allen: extras (extras)
[personal profile] allen
From the CBO
projected deficit for 2014: $475 billion

estimated GDP for 2014: $17,606 billion

From the CIA Fact Book

estimated GDP for 2007: $14,560 billion

From the IRS, 2007 tax statistics
number of income tax returns with adjusted gross incomes over $1 million: 391,261

total income of those earners: $1,401,087,152,000

taxable income of that $1.4 trillion: $1,243,801,387,000

2007 GDP = 14,560. est for 2014=$17,606 billion. so that's a 20.85% increase. if we scale linearly:

taxable income: $1,503,133,000,000
# of filers: call it 400,000
amount of taxable income over $1,000,000: $1,103,133,000,000

additional tax surcharge required to balance budget using only income of over $1 million: 43%

current highest tax bracket: 35%

new $1 million tax bracket that would cover the entire 2014 deficit: 78%

So if somebody is worried about future US deficits, then maybe we should start by proposing a new 78% tax bracket for all income over $1 million (with the associated AMT and capital gains taxes to make it stick). And we can negotiate from there.

(no subject)

Date: 2010-02-17 01:28 pm (UTC)
nathanjw: (Default)
From: [personal profile] nathanjw
Well, we had a 70% highest marginal rate until 1981; there was a 77% rate in 1969, and a top rate over 90% from 1951-1963. I really don't want to take the postwar period as representative, but this seems entirely plausible. I would like to hear from some folks on the incidence of tax cheating as it compares to high marginal rates.

I'd also like to compare this to corporate income taxes - my understanding is that we have relatively high marginal rates, by international standards, but enough loopholes to drive a Citibank-sized truck through, so the actual tax incidence is comparatively low.

The capital gains tax is an curious beast. It's not clear that it should exist at all (that is, capital gains should just be income, not that they should be untaxed).

(no subject)

Date: 2010-02-17 01:33 pm (UTC)
nathanjw: (Default)
From: [personal profile] nathanjw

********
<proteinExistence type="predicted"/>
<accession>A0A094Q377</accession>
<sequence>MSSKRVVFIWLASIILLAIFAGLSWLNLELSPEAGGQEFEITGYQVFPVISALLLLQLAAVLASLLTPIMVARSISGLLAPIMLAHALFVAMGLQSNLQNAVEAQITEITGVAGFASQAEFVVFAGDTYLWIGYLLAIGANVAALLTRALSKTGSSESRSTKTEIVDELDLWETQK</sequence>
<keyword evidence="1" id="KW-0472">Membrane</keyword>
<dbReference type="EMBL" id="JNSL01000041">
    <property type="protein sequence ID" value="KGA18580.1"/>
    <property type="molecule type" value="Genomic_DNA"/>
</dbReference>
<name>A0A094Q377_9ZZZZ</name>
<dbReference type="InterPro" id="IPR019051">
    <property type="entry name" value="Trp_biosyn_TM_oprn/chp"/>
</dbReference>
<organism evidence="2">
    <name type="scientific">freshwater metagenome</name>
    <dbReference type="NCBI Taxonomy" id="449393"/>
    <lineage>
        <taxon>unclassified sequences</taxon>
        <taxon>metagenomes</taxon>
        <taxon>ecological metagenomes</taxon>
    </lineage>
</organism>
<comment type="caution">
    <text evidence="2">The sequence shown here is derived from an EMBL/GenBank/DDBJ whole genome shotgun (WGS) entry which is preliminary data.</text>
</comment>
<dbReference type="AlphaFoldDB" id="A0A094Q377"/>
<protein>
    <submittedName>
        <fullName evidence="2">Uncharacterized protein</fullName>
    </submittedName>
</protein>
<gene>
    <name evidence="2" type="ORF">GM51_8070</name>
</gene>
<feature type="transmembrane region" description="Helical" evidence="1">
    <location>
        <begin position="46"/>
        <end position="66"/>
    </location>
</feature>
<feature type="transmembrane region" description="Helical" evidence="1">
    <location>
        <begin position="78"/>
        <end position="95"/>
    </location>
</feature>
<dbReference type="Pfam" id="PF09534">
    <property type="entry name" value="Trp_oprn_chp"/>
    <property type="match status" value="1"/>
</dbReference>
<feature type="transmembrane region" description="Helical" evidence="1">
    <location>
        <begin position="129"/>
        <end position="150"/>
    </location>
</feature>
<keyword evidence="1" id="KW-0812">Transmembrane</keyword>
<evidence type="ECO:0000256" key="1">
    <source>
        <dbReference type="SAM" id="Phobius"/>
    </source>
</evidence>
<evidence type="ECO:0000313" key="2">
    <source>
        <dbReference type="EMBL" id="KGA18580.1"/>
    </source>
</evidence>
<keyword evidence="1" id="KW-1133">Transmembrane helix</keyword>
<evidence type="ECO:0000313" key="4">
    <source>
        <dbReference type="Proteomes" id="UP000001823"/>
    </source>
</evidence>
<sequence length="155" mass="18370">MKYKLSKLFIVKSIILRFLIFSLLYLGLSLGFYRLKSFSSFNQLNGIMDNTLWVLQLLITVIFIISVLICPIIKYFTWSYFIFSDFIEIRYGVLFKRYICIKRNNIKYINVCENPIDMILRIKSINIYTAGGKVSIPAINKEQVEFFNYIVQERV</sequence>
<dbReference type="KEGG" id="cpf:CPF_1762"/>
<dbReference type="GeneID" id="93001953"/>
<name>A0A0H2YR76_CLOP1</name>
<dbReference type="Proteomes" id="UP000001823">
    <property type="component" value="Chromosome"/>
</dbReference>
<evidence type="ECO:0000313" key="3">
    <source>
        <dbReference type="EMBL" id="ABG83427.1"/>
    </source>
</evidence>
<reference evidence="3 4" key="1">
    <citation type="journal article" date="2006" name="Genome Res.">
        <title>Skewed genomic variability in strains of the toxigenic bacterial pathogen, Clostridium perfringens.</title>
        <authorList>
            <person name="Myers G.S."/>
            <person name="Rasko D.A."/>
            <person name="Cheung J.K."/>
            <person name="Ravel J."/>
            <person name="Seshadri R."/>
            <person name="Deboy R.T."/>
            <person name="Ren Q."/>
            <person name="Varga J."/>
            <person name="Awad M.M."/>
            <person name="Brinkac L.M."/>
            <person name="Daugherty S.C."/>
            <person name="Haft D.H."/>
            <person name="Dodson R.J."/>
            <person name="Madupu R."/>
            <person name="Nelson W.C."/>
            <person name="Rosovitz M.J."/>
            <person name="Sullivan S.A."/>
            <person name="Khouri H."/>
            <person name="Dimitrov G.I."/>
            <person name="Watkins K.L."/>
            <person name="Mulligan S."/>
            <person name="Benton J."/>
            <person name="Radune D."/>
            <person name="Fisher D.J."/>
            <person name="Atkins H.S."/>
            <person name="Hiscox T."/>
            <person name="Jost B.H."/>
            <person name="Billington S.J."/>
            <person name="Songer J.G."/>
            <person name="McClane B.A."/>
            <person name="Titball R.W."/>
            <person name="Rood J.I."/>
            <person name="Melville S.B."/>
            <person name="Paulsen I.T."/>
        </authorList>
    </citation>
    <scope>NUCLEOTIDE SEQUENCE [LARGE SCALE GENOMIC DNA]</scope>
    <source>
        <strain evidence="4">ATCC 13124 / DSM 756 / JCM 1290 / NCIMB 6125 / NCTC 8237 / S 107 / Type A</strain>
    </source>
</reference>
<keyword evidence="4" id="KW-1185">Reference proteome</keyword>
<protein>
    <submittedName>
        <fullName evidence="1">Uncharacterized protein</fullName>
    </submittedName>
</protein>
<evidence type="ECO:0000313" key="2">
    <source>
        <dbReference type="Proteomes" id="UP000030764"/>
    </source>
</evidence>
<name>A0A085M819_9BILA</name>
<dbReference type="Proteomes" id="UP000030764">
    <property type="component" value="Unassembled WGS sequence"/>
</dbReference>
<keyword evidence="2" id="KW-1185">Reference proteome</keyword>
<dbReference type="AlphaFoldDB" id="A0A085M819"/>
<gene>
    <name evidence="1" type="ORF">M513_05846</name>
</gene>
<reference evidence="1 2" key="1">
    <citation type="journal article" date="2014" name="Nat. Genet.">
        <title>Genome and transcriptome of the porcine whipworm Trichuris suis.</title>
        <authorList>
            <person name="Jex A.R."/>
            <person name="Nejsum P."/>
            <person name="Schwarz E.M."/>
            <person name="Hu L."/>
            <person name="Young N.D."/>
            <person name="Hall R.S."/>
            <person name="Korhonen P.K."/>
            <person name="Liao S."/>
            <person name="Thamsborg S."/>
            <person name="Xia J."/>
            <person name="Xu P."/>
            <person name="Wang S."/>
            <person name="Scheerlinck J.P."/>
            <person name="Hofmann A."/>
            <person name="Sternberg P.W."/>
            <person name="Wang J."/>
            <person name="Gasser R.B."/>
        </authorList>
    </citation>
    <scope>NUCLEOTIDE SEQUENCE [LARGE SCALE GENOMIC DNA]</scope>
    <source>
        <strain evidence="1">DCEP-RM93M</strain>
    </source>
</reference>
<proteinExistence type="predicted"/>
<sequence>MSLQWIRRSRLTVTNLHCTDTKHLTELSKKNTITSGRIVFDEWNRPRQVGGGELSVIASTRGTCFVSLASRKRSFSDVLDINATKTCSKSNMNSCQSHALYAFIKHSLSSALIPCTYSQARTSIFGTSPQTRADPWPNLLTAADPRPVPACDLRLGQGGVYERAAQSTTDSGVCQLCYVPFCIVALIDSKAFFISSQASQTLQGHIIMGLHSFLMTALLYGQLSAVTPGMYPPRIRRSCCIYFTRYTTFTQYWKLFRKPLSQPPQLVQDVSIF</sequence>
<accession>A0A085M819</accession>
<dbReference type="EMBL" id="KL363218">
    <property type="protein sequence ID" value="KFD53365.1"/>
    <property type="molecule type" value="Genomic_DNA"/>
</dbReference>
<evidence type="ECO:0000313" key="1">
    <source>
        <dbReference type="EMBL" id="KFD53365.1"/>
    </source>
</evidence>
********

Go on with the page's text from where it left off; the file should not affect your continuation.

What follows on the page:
Also, my pedant hat compels me to point out that, mathematically, the Laffer curve is true *somewhere* on the 0-to-100% tax range. Certainly not where we are now, and probably not where you propose, but still.

(no subject)

Date: 2010-02-17 05:24 pm (UTC)
From: [identity profile]
I remember reading, several years ago, a series of posts on the blog Angry Bear which came to the conclusion that based on the existing historical evidence, the Laffer curve reaches its maximum (that is, tax revenue is maximized) when the top marginal tax rate is between 50-60%. Which is not much less than the top marginal rate around the time that the Laffer curve became a popular argument for reducing taxes, and certainly higher than it is now.

I tend to think that the social benefits of having a higher tax rate than that would outweigh any negative impact on economic growth, but I'd be happy if anyone started making a Laffer curve based argument for raising taxes.

(no subject)

Date: 2010-02-17 06:21 pm (UTC)
dougo: (Default)
From: [personal profile] dougo
I'd be happy if anyone started making a Laffer curve based argument for raising taxes.

Apparently, 19th century Republicans did that.

(no subject)

Date: 2010-02-17 08:05 pm (UTC)
From: [identity profile]
cactus at Angry Bear wrote a very long series of posts based on comparing economic measures under Democrats to under Republicans. Here is a representative post about the Laffer curve. These were all empirical, so cactus looked at actual economic data as the marginal tax rate changed to attempt to determine the maximum in the curve. There isn't a lot of data, and there are obvious missing data points, but the results are at least suggestive.

This was part of a very long series which mostly looked at performance relative to which party was in power. The short conclusion is that almost regardless of what measurements you use for economic performance and for political power, the Democrats come out ahead.

(no subject)

Date: 2010-02-17 08:08 pm (UTC)
From: [identity profile]
I went to the trouble of embedding the link in a tag so the huge URL wouldn't spew all over the comment box. Apparently I wasn't entirely successful.

(no subject)

Date: 2010-02-21 11:17 pm (UTC)
From: [identity profile]
The Laffer curve is basically the fundamental theorem of Calculus, isn't it? (Taxes collected at rate 0%: 0. Taxes collected at rate 100%: 0. We have empirical evidence that we actually DO collect taxes at a rate somewhere in the middle. So there must be a peak somewhere.)

I don't think that actually is the fundamental theorem of calculus, but it's close.